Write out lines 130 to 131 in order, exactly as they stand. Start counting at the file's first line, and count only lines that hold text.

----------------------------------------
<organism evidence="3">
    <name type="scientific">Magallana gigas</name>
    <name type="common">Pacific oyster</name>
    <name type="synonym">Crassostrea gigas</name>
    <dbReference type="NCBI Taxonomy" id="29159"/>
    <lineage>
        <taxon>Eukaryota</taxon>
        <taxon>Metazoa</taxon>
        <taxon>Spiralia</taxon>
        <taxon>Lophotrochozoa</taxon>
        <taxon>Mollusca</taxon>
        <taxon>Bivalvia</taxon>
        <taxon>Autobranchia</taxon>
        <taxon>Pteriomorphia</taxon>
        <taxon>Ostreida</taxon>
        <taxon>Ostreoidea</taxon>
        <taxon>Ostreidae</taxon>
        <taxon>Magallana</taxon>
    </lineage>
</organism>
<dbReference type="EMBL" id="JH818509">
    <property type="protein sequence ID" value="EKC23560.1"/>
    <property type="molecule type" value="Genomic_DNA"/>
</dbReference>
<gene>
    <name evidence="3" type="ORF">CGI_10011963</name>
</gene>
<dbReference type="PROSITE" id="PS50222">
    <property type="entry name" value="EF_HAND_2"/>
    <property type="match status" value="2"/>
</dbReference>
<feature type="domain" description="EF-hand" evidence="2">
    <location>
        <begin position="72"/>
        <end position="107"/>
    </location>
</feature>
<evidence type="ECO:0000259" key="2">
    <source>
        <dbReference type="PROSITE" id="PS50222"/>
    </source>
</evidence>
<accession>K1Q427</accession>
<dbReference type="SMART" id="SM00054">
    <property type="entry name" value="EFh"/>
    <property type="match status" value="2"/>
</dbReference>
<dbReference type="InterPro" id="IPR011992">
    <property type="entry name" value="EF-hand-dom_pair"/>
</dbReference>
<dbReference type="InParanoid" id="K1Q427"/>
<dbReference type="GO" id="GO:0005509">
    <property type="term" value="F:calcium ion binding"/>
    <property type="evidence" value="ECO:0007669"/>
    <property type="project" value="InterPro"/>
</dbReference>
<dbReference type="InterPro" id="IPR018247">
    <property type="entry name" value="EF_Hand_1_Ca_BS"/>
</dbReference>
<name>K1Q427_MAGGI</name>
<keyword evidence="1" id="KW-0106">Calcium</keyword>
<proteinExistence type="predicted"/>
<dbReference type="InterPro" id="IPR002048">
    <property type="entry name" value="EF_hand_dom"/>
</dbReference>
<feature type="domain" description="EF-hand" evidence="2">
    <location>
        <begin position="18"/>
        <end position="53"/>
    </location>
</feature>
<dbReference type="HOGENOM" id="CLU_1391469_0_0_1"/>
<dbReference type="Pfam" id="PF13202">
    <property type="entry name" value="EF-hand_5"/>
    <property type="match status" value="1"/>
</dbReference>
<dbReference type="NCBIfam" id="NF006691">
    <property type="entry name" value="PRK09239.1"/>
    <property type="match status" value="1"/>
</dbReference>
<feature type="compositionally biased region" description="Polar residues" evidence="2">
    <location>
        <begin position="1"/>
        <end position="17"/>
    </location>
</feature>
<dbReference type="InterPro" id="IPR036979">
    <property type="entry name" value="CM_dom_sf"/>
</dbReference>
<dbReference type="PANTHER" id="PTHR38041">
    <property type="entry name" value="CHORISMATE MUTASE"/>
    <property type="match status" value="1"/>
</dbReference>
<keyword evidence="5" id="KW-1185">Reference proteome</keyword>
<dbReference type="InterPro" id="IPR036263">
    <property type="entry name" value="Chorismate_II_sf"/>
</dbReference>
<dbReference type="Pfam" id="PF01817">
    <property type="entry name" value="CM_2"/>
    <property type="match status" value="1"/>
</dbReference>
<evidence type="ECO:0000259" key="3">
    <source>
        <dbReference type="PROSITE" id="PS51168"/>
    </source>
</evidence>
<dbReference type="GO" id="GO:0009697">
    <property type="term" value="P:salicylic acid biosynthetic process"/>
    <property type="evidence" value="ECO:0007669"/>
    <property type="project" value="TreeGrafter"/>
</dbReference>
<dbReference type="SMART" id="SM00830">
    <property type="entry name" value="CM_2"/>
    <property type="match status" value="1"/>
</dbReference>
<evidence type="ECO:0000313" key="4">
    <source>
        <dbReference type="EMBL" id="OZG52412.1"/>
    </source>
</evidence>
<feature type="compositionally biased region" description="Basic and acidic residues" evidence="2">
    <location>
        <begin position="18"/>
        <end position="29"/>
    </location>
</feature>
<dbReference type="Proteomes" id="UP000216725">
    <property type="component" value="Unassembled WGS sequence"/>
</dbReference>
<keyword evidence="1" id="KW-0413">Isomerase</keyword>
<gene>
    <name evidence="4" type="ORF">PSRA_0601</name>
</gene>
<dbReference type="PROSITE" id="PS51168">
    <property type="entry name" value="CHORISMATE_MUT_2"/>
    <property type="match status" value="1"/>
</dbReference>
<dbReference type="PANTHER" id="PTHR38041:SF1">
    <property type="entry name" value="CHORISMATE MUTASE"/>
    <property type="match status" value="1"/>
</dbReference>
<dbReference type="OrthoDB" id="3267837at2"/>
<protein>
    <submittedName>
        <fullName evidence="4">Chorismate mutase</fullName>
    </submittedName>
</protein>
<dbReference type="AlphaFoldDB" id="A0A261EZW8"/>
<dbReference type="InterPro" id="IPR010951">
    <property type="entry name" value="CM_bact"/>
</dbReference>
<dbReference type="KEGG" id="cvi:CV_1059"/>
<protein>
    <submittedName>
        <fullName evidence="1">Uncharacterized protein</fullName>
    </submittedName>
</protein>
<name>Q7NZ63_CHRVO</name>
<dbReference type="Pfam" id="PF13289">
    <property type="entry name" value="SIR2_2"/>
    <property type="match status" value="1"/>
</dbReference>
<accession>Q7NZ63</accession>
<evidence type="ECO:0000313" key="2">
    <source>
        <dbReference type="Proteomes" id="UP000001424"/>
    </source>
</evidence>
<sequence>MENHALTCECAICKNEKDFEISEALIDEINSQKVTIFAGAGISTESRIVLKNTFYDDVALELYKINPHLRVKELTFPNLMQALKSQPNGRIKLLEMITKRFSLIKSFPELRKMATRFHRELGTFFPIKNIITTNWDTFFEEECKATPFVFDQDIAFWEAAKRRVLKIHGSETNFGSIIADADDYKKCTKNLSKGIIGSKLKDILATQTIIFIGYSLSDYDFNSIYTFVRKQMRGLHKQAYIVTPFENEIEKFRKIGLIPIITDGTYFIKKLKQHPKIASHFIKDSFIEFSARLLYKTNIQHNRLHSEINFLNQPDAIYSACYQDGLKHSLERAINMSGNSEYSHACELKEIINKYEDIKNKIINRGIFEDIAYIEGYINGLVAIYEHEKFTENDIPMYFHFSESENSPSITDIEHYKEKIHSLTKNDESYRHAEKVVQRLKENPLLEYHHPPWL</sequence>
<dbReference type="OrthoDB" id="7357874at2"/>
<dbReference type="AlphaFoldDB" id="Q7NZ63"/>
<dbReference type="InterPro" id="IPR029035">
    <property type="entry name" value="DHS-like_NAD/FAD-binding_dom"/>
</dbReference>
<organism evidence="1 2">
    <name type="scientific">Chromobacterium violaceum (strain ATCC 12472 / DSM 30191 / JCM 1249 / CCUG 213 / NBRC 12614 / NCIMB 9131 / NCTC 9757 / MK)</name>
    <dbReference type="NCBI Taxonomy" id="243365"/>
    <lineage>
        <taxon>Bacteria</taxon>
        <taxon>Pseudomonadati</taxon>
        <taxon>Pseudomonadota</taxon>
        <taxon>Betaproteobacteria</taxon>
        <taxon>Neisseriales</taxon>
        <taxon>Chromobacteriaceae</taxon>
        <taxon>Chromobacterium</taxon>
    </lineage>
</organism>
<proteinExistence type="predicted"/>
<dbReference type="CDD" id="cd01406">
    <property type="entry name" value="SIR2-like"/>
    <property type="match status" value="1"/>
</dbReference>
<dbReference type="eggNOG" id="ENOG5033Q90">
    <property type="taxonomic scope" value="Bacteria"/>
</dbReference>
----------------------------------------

<keyword evidence="1" id="KW-0413">Isomerase</keyword>
<gene>